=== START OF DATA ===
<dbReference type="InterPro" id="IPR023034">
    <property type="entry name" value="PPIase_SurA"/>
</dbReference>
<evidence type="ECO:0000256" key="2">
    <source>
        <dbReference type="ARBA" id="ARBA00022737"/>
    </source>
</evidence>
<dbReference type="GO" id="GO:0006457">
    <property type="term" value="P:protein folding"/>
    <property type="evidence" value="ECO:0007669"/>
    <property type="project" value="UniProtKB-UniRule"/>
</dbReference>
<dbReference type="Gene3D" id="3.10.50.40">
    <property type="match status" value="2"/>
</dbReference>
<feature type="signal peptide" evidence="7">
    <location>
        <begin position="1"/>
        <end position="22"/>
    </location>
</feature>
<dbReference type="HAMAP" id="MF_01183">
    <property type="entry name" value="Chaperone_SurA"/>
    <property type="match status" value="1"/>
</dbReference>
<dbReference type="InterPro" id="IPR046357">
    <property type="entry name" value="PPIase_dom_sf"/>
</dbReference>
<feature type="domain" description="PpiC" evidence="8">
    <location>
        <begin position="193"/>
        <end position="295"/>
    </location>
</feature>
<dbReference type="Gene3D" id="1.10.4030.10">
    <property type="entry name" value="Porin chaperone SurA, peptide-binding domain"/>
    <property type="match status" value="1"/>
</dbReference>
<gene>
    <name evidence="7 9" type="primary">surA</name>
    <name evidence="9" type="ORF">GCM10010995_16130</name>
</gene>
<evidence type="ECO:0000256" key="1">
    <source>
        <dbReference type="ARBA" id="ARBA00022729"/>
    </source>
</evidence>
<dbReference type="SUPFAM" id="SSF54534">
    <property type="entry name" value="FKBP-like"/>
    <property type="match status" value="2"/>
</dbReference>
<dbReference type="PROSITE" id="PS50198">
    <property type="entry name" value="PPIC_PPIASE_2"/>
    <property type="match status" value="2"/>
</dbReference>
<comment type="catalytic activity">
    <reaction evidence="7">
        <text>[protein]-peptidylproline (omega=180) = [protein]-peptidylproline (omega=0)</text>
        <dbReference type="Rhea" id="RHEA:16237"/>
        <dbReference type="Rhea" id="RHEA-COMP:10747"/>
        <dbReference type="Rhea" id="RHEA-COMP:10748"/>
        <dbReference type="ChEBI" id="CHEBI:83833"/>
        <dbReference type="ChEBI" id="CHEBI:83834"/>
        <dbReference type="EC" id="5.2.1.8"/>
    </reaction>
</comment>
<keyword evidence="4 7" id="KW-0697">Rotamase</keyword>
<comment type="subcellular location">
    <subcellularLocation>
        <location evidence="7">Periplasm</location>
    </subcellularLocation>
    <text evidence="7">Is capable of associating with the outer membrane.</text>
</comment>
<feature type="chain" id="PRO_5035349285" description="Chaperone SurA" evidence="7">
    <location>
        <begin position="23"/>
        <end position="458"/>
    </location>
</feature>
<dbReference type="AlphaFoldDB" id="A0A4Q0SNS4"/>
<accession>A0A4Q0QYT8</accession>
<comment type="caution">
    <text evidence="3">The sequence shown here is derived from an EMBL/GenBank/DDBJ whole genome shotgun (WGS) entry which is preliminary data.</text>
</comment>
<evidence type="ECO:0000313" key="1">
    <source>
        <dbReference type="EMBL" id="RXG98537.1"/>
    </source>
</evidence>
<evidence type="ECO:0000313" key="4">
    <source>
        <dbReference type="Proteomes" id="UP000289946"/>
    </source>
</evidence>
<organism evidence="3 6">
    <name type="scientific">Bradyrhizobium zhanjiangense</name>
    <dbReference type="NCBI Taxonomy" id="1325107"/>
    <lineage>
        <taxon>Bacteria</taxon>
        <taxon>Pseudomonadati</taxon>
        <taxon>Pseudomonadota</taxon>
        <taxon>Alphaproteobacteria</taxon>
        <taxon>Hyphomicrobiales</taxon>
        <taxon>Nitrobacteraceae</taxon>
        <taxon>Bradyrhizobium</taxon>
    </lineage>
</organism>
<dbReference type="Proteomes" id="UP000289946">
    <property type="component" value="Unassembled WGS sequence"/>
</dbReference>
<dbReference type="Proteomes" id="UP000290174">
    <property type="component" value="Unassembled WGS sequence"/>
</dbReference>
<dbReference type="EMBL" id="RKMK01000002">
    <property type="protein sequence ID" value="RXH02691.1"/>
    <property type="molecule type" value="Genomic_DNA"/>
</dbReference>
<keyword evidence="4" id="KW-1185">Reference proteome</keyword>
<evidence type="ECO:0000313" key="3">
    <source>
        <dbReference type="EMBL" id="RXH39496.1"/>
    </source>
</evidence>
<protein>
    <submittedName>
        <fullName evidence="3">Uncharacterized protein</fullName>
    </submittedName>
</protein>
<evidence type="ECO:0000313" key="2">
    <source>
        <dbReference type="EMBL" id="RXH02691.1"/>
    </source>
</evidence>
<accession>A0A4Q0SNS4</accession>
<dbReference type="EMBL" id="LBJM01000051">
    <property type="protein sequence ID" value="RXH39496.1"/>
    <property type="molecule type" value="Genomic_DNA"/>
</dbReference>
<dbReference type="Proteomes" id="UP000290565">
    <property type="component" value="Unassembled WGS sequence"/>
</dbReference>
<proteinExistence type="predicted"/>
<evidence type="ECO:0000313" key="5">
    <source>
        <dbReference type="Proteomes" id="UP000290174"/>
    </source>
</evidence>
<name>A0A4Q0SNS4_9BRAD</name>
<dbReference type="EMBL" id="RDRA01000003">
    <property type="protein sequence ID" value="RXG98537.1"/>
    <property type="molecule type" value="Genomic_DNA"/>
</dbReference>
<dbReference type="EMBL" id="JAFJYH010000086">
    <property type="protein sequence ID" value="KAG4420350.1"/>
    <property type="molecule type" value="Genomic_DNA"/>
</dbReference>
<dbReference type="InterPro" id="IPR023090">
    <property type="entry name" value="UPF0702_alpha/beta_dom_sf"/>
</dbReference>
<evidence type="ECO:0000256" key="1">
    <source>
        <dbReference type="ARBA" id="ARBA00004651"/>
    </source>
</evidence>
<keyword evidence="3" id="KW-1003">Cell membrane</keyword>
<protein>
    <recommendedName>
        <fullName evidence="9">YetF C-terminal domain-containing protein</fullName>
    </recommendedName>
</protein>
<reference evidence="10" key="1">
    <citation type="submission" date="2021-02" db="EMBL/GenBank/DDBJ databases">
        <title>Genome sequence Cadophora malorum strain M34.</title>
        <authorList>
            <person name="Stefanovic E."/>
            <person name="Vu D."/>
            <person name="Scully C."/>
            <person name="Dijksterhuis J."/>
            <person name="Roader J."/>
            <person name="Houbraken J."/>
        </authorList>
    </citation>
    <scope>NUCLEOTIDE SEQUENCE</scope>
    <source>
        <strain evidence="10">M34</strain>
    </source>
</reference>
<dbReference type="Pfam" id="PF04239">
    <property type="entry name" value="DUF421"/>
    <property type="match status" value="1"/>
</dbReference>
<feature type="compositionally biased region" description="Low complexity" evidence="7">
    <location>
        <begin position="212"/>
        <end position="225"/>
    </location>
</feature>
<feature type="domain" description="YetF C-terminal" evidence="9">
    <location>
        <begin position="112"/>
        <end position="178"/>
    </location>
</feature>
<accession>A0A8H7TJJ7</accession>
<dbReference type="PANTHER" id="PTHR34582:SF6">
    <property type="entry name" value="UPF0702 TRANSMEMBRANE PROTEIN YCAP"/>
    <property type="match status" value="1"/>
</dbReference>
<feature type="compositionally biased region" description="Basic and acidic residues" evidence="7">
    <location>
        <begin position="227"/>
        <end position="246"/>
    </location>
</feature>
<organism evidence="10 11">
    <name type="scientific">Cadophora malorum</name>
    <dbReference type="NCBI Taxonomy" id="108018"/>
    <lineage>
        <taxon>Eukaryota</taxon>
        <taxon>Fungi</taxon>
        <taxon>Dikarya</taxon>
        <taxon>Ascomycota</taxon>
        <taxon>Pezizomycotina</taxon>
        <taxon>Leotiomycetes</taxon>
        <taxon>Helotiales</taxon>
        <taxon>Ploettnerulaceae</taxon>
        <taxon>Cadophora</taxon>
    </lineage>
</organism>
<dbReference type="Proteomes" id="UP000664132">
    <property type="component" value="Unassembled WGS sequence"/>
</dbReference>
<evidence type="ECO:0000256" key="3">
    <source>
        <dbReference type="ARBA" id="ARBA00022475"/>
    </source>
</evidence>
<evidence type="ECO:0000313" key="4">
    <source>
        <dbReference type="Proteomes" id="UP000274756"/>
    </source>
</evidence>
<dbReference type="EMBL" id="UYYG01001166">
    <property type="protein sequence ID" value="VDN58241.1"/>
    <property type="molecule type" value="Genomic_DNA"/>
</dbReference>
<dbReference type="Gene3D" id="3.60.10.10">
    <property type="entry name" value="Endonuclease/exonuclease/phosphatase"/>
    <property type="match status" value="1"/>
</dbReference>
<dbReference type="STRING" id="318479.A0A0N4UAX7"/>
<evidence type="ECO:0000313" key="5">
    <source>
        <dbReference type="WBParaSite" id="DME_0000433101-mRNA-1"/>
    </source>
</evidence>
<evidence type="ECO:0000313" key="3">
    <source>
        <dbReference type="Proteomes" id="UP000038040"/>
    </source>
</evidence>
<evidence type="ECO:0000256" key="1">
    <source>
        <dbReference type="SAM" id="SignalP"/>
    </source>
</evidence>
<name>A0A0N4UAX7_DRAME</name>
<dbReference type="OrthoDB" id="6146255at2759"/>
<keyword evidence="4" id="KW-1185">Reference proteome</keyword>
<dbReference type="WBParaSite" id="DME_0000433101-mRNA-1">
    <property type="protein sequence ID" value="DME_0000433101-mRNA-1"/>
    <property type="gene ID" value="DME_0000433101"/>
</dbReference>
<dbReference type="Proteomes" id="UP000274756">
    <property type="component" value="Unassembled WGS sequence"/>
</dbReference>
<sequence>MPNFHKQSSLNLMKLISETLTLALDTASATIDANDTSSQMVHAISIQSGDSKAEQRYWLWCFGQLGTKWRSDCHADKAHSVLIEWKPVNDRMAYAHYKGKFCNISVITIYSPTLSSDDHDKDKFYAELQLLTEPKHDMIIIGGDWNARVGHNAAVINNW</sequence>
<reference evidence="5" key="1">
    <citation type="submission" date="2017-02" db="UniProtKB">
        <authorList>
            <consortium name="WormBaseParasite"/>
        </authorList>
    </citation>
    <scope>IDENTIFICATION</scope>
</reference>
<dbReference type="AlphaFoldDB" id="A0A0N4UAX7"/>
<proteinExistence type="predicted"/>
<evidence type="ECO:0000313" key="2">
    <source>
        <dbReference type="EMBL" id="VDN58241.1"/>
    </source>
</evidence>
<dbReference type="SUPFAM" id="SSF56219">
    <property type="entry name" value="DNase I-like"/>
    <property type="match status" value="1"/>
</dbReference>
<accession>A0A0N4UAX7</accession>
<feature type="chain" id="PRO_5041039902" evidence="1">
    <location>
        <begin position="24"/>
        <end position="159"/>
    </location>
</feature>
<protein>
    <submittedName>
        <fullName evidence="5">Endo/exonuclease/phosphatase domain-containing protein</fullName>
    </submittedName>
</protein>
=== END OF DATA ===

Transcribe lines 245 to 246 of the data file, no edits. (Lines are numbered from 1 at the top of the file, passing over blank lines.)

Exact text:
    <property type="protein sequence ID" value="VDN58241.1"/>
    <property type="molecule type" value="Genomic_DNA"/>